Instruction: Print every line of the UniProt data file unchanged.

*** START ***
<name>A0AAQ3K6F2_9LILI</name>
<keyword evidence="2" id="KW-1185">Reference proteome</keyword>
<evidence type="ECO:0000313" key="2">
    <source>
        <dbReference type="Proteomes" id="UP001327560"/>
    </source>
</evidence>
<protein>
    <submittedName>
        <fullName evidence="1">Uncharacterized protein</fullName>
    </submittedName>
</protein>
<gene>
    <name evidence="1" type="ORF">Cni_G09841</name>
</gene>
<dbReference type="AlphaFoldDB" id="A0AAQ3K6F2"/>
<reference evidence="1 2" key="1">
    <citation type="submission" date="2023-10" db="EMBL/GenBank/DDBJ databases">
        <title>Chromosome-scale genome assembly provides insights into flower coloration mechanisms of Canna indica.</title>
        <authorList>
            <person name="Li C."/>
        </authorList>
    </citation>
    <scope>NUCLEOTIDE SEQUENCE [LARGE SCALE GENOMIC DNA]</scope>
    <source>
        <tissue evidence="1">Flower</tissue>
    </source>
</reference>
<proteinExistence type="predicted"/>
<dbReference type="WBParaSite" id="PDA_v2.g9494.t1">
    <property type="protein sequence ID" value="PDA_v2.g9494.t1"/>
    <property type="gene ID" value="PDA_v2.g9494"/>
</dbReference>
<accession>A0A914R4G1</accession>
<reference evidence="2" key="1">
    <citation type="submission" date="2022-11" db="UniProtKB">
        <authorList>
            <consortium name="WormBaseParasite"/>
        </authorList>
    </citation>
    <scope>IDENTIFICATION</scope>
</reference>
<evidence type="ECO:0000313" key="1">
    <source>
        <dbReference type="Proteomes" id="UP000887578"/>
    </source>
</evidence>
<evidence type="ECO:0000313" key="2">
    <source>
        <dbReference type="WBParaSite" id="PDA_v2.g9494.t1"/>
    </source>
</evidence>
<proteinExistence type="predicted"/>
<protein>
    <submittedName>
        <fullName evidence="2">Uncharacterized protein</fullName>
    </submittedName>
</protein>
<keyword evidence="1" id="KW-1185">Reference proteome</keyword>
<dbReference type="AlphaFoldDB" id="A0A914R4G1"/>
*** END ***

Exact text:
<name>A0AAQ3K6F2_9LILI</name>
<keyword evidence="2" id="KW-1185">Reference proteome</keyword>
<evidence type="ECO:0000313" key="2">
    <source>
        <dbReference type="Proteomes" id="UP001327560"/>
    </source>
</evidence>
<protein>
    <submittedName>
        <fullName evidence="1">Uncharacterized protein</fullName>
    </submittedName>
</protein>
<gene>
    <name evidence="1" type="ORF">Cni_G09841</name>
</gene>
<dbReference type="AlphaFoldDB" id="A0AAQ3K6F2"/>
<reference evidence="1 2" key="1">
    <citation type="submission" date="2023-10" db="EMBL/GenBank/DDBJ databases">
        <title>Chromosome-scale genome assembly provides insights into flower coloration mechanisms of Canna indica.</title>
        <authorList>
            <person name="Li C."/>
        </authorList>
    </citation>
    <scope>NUCLEOTIDE SEQUENCE [LARGE SCALE GENOMIC DNA]</scope>
    <source>
        <tissue evidence="1">Flower</tissue>
    </source>
</reference>
<proteinExistence type="predicted"/>
<dbReference type="WBParaSite" id="PDA_v2.g9494.t1">
    <property type="protein sequence ID" value="PDA_v2.g9494.t1"/>
    <property type="gene ID" value="PDA_v2.g9494"/>
</dbReference>
<accession>A0A914R4G1</accession>
<reference evidence="2" key="1">
    <citation type="submission" date="2022-11" db="UniProtKB">
        <authorList>
            <consortium name="WormBaseParasite"/>
        </authorList>
    </citation>
    <scope>IDENTIFICATION</scope>
</reference>
<evidence type="ECO:0000313" key="1">
    <source>
        <dbReference type="Proteomes" id="UP000887578"/>
    </source>
</evidence>
<evidence type="ECO:0000313" key="2">
    <source>
        <dbReference type="WBParaSite" id="PDA_v2.g9494.t1"/>
    </source>
</evidence>
<proteinExistence type="predicted"/>
<protein>
    <submittedName>
        <fullName evidence="2">Uncharacterized protein</fullName>
    </submittedName>
</protein>
<keyword evidence="1" id="KW-1185">Reference proteome</keyword>
<dbReference type="AlphaFoldDB" id="A0A914R4G1"/>